Eventually, however, hopscotch was decided upon. Sam agreed to chalk out the grid, for the other two. He couldn't actually play since he had to have an early tea, because his Auntie Beryl was coming to visit. But first Sam needed a pee. He disappeared into one of those dark spots on the wasteground which served so well amid bouts of Hide-and-Seek - and during his own soporific gushing, he heard underlaid the lonely droning of a distant aeroplane circling the city before landing at the new aerodrome across the other side of the city. Billy Belly. Billy Belly. I like jam and jelly. He hummed absentmindedly. He often concocted such rhymes that made far more sense than those nonsensical nursery ones his mother used to tell him on her knee, before the blazing log fire amid the sacrosanct evenings of his infancy. Billy Belly had become mixed up with Jack Horner and Jack Sprat and Lucy Locket - and Jack and Jill went up the hill to fetch a pail of...

A pail of what?

The voice was silent, yet it didn't require actual saying to show it was being said rather than imagined. Ghosts spoke like that, since they didn't exist. And English only existed as long as those using it also existed. Ghosts could not exist. But, of course, monsters did. Especially today. And Monsters were topped up and down with blood, bones, bellies, balls...

Sam chose to ignore his fears and clambered from the oily oubliette, half done, still buttoning his flies. He could not endure things bluffing him.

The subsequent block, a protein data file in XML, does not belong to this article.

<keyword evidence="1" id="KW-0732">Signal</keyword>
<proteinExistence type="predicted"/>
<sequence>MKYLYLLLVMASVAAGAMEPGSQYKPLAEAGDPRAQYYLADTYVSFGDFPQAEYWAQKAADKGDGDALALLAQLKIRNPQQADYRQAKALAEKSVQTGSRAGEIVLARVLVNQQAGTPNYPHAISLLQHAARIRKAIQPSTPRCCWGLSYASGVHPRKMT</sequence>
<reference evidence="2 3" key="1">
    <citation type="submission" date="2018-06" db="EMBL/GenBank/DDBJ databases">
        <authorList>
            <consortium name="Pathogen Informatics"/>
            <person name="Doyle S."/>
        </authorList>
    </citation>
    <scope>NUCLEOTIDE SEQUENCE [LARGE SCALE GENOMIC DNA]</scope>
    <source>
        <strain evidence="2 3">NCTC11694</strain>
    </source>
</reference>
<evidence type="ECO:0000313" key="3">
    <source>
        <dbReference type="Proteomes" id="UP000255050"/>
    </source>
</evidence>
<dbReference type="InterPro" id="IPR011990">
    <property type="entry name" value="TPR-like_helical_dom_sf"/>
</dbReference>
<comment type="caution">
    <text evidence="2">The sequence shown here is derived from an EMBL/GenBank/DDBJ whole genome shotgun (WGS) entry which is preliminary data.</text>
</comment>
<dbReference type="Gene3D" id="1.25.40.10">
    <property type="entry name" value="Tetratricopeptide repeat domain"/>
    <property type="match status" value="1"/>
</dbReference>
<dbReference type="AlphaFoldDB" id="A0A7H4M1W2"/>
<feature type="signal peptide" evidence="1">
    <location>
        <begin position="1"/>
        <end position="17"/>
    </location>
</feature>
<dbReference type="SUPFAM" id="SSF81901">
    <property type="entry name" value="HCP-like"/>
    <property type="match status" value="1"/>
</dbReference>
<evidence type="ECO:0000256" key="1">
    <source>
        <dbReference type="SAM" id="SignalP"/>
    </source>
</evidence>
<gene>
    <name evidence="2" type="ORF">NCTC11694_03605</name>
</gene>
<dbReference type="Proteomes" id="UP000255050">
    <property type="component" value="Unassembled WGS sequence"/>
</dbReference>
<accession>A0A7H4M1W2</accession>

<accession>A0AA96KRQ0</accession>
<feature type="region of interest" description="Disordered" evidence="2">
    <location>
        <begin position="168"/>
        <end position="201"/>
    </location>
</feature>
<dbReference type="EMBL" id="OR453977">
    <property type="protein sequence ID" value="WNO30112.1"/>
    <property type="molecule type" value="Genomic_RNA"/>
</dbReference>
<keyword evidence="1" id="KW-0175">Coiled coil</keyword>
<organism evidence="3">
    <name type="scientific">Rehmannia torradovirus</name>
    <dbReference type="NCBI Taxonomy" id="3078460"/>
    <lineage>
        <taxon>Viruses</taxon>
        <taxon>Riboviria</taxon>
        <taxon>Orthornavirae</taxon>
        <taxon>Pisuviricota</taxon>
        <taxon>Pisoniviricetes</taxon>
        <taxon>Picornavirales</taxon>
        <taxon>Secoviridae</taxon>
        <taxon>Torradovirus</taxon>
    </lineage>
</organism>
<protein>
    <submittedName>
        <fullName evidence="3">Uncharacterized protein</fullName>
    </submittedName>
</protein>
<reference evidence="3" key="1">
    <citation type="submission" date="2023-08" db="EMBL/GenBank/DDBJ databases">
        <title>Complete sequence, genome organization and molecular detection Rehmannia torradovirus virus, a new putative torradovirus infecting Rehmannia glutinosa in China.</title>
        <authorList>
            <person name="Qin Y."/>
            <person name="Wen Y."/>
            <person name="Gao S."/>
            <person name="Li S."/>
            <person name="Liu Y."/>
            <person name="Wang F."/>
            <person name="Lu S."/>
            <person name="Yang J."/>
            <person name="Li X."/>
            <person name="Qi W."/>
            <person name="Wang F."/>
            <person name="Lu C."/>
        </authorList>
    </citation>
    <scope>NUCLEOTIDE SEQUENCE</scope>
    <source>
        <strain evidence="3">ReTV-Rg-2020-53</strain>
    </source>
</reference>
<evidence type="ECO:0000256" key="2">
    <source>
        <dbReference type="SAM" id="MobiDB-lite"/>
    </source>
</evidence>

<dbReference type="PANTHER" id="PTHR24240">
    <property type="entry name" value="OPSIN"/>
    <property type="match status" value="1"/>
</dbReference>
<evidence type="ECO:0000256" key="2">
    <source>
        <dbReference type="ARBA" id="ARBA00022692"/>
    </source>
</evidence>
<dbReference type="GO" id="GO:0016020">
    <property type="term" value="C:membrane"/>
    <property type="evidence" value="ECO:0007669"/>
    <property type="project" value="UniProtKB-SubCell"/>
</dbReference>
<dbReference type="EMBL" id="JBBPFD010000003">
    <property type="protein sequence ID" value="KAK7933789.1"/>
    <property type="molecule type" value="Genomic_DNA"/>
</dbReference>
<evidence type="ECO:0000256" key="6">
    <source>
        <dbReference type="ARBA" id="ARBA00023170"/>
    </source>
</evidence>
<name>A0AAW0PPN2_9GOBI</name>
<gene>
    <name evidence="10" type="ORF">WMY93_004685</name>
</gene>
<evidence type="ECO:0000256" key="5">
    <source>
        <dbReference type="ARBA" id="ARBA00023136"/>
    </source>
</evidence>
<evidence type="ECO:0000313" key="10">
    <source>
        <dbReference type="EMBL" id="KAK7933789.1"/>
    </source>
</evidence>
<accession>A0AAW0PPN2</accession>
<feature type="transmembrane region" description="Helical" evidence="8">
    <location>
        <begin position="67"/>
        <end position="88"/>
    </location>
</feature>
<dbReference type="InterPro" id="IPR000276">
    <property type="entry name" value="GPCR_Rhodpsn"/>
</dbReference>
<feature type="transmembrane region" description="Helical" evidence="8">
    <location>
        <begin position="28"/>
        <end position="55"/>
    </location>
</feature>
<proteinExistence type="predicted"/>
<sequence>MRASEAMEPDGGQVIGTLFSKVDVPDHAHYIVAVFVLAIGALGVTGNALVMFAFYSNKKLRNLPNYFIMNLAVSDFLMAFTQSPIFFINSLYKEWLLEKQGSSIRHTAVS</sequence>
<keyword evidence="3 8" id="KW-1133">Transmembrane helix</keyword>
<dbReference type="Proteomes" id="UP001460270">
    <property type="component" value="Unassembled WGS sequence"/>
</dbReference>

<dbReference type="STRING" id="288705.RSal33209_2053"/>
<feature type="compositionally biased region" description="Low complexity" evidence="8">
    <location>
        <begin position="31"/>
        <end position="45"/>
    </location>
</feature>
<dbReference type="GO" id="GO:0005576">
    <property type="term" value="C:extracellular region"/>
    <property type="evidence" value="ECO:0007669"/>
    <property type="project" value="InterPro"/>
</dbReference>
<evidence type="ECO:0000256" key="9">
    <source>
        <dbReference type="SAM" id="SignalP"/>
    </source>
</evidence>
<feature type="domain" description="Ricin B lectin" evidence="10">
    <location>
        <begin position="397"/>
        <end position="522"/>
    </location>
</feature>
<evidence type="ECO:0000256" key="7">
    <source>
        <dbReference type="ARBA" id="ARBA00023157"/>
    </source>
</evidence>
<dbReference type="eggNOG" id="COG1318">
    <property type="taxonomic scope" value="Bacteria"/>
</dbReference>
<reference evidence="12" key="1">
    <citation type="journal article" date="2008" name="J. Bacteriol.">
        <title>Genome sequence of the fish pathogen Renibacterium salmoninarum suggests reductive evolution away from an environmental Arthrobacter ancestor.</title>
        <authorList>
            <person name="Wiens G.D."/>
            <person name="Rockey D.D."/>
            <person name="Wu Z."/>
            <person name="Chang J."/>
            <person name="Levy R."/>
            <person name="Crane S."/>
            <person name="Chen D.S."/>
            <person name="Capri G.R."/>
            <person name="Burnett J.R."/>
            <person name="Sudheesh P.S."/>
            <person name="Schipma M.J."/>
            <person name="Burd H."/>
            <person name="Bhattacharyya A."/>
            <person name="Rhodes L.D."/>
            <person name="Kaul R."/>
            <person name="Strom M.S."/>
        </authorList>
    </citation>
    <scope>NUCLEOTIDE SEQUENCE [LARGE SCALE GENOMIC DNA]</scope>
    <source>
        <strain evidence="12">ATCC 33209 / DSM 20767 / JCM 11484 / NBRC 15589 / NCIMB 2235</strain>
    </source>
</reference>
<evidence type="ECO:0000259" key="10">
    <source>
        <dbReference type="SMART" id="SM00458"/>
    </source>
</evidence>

By the time he returned, Idle White and Pauline had already started chalking the grid on a large oblong piece of concrete that once must have been a runway when this area was an aerodrome. The widening of the sun upon its dying dip was rhythmically accentuated by the belisha beacons - making their orange faces like monsters in real life rather than like those black and white ones they saw in the local Picture House.

Idle White and Pauline blared looks at Sam, flushed with a substance not dissimilar to the results of Sam's recent kidney tap. It was as if the pair of them accused Sam of treachery. Almost as if they'd already seen Billy Belly and he wasn't at all frightening.

A little later, when dusk was almost over and the hopscotch grid still incomplete, Sam drifted off behind the derelict shape of the Control Tower. The wind forked his hair, since nights were often stormy. He found the mask that he had hidden under a nettle bush for safe-keeping. He gathered stings like other children did stamps. He sucked the fleshy part between his finger and thumb, preparing to mount it with a sticky hinge.

Made easier by Aunt Beryl’s gift, this procedure was part and parcel of a transmutation that Sam himself failed to understand, stemming, no doubt, from an erstwhile game of Dares that had gone horribly wrong in the 1940’s before Idle White and Pauline had been old enough to play out so late. That was when Sam played with other kids. With other boys walking on earth-shadowed shins. With other girls of white-thighed abandon. And with some of indeterminate sex who could never stop playing the last game first.

Tonight, though, Idle White sighed with relief on completion of the hopscotch grid. Numbered 1 to 10, box, double-box, box, double-box, box, double-box, box. The belisha beacons lit the litter-strewn arena with shifting desolation and despair, in-built emotions that children rarely noticed. They failed to imagine the thriving concourse, as it had once been. Ever since the new aerodrome had been built, this previous one had been allowed to go to rack and ruin.

Pauline laughed hollowly, as Idle White threw the puck towards the head of the grid. She prepared to hop. Dangled her left leg as if it didn't belong to her...

Then came the cooing of their mothers.